PROVO, Utah – Oct 24, 2019 – While working as a white-water rafting guide in central Idaho during high school, Mat Duerden got his first taste of how experience design can impact lives. As he led the trips, Duerden would see his groups’ demeanors slowly change but wasn’t sure why. Now an associate professor in BYU Marriott’s experience design and management (ExDM) program, Duerden has found the answer.
“I would see people on a five-day rafting trip change and relationships develop in surprisingly fast and deep ways,” he says. Over the course of the trips, he noticed how people’s stress decreased, they laughed more, and friendships formed quickly. “Even as a teenager, I thought a lot about this experience and what was leading to these changes,” he says. These initial questions helped Duerden discover his interest in learning exactly how experiences have the ability to shape people’s perception of an event.
After serving a mission for The Church of Jesus Christ of Latter-day Saints in Hamburg, Germany, Duerden decided to study German at BYU. However, through serendipitous connections and heartfelt prayer during his undergrad, Duerden connected with a future BYU Marriott coworker, Mark Widmer, when Widmer reached out for help organizing and running a wilderness program for disadvantaged kids. It was while creating the program with Widmer that Duerden was introduced to an academic field that directly studied experiences. Duerden received his BA in German in 2003 but had finally found a field he was passionate about after helping create and design the wilderness program.
As Duerden continued to learn from Widmer and other faculty in what was then BYU’s recreation management and youth leadership department, he realized they were studying how experiences impacted people—exactly what he had pondered years earlier during his time as a white-water rafting guide.
Duerden’s realization led him to pursue an academic career focused on studying experiences. He received his master’s degree in youth and family recreation at BYU in 2006 and a PhD in recreation, parks, and tourism sciences at Texas A&M University in 2009. Seven years after graduating, Duerden came back to BYU Marriott to help transition the recreation management department into the current experience design and management department. BYU Marriott’s ExDM program teaches students how to manage experiences across a variety of industries.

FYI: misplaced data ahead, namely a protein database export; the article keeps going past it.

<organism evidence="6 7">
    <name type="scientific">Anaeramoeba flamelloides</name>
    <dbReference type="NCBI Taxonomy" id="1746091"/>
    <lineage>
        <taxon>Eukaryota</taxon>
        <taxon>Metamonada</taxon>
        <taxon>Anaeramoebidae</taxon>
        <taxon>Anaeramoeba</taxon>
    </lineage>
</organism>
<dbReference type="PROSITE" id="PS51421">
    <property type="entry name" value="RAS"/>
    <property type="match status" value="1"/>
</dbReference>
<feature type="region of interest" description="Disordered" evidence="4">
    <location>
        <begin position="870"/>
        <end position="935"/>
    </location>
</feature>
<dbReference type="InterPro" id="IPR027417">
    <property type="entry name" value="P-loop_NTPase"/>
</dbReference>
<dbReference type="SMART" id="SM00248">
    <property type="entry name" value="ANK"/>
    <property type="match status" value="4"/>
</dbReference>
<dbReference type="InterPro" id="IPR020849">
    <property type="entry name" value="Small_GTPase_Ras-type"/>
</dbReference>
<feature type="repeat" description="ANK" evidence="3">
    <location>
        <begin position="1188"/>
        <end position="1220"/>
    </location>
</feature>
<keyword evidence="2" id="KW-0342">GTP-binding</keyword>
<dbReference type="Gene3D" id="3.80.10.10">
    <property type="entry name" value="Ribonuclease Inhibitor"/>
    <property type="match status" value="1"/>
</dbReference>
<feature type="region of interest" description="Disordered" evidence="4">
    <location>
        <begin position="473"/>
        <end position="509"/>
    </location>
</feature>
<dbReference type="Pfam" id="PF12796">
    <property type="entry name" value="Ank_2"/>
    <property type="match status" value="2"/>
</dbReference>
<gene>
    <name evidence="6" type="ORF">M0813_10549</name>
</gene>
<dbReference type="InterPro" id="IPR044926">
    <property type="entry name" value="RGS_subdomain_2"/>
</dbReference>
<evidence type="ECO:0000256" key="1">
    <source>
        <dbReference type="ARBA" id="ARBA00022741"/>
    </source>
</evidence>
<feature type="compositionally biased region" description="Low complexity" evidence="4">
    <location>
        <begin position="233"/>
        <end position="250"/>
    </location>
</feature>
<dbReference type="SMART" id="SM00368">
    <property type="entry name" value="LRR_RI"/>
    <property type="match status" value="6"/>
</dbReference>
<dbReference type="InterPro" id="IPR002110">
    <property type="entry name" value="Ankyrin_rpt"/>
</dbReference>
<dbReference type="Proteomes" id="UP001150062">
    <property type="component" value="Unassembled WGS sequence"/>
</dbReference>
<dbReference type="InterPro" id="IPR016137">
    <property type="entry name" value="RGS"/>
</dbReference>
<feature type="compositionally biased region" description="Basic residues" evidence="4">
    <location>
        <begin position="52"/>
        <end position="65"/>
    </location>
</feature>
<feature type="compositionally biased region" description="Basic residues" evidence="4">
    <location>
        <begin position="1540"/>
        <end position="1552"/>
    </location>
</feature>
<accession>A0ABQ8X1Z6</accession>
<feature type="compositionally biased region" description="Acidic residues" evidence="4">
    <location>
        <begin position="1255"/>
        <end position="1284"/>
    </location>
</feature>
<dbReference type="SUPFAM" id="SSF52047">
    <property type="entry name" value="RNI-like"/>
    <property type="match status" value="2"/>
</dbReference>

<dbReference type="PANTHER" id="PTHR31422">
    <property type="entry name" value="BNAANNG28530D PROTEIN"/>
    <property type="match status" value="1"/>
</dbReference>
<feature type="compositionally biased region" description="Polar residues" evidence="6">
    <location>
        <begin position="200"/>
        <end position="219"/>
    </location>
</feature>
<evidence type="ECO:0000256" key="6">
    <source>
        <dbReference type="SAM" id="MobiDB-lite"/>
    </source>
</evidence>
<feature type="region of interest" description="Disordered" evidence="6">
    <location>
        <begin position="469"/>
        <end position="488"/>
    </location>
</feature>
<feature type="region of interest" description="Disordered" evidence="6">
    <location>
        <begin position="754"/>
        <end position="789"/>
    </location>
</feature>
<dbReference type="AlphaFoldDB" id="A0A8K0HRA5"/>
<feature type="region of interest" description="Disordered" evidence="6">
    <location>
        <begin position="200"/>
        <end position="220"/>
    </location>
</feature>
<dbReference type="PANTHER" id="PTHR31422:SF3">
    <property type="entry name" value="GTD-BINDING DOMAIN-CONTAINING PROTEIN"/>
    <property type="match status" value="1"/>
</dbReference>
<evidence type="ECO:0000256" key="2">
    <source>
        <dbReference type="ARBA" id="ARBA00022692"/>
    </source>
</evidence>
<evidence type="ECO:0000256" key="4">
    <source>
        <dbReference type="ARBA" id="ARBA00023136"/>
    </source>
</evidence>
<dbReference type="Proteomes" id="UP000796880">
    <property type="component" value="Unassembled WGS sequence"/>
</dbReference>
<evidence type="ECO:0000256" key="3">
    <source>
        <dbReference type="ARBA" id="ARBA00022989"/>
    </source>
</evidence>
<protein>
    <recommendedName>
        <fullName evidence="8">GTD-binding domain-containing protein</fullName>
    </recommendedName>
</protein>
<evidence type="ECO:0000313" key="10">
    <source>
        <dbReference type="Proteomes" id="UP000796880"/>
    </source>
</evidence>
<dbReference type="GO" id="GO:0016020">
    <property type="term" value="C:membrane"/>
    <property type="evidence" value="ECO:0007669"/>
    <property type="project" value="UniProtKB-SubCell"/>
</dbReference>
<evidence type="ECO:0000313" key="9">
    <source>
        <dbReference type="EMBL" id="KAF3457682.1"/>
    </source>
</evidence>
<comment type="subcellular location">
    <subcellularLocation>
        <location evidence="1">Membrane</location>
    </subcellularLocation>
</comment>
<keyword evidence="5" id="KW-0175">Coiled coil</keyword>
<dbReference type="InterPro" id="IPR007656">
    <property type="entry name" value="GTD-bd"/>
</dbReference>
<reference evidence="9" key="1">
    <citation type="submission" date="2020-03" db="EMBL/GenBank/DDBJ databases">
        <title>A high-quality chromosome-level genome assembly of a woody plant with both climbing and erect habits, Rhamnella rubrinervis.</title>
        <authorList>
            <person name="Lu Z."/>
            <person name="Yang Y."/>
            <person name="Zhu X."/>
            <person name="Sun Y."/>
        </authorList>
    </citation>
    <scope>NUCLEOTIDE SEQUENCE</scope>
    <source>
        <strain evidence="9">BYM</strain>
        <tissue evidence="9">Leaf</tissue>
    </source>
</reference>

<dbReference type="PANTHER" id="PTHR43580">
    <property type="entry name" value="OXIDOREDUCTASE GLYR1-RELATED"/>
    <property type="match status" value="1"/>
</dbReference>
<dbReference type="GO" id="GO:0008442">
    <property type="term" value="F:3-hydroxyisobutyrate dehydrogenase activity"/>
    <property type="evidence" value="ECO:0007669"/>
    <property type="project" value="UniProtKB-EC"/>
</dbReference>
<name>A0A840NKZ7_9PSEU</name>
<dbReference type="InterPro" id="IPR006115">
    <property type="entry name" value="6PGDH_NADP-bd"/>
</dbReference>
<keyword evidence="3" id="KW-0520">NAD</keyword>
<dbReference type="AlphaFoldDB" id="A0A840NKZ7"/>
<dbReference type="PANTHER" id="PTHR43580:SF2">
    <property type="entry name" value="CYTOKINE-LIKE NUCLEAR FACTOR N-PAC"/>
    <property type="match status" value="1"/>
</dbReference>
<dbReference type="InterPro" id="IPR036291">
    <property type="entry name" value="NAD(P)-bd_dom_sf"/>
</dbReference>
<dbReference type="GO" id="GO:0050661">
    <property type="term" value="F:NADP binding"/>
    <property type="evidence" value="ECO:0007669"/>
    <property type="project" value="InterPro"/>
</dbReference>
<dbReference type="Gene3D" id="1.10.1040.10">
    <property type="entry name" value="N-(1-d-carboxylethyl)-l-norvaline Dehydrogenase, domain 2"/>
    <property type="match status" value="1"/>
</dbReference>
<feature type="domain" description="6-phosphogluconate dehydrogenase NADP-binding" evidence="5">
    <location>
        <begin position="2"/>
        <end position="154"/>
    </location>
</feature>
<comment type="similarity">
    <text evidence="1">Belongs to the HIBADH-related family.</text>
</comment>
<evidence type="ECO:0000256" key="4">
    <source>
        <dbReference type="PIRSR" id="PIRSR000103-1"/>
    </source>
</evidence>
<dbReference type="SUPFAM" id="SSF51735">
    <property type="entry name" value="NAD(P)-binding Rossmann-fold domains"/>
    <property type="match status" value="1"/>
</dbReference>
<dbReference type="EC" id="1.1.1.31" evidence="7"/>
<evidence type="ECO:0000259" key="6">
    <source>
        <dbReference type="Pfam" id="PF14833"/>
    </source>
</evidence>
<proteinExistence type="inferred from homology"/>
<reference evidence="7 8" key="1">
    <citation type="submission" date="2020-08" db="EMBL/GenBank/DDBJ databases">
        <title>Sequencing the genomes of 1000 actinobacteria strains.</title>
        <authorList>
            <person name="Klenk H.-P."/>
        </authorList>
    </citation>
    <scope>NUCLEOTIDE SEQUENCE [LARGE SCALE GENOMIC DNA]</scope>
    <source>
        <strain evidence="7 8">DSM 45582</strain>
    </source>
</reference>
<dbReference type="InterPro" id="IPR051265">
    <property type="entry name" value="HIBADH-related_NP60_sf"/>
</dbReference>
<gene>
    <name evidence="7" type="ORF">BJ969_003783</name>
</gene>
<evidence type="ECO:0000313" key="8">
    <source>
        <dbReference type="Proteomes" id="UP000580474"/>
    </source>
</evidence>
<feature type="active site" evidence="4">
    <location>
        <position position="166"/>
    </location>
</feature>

While as a professor teaching experience design classes, Duerden couldn’t find a single textbook that offered all of the information he wanted to teach, so he cobbled together resources wherever he found them. Frustrated at the process of trying to find relevant materials, Duerden and his longtime associate Robert Rossman decided to compile their years of research and practice into a single book, which was published this summer by Columbia Business School Press.
Duerden first met Rossman nearly ten years ago while teaching at Texas A&M—he would use Rossman’s first book in class and frequently contacted him for clarification on his work. The two formed a friendship, and when Rossman wanted to write another book three years ago, he reached out to Duerden for an opportunity to work together. Their book, Designing Experiences, teaches people to think intentionally about how to design experiences—both for a company and their personal lives.
“Writing the book has been helpful for me to think about the contribution the new and emerging ExDM program makes and where we as a department want to go,” says Duerden.
Duerden hopes his book provides an accessible entry point for people and companies that want to create a systematic process for designing intentional experiences but don’t have massive amounts of resources to put into development. “Rossman and I are trying to prepare our students to go into those spaces and empower people to help realize this is something you can do regardless of your job title,” says Duerden. For his students, the book provides both a psychological understanding of how experiences can be designed and instructions on best practices.
Through his book, Duerden also wants to teach people and organizations that in order to design an experience for people, they have to have empathy for their needs. “We're each unique,” he says. “What we bring into an experience is going to influence what we take away from it. Without understanding who people are and what their needs and motivations are, you can't design experiences for them.”
Duerden is grateful to have helped shape BYU Marriott’s ExDM program into what it is today. “A core foundation of who we are as a department is a belief that the right experiences can promote well-being and that, if you have the goal to promote well-being through experiences, you can successfully impact organizations and your own personal life,” he says.
Media Contact: Chad Little (801) 422-1512
Writer: Natasha Ramirez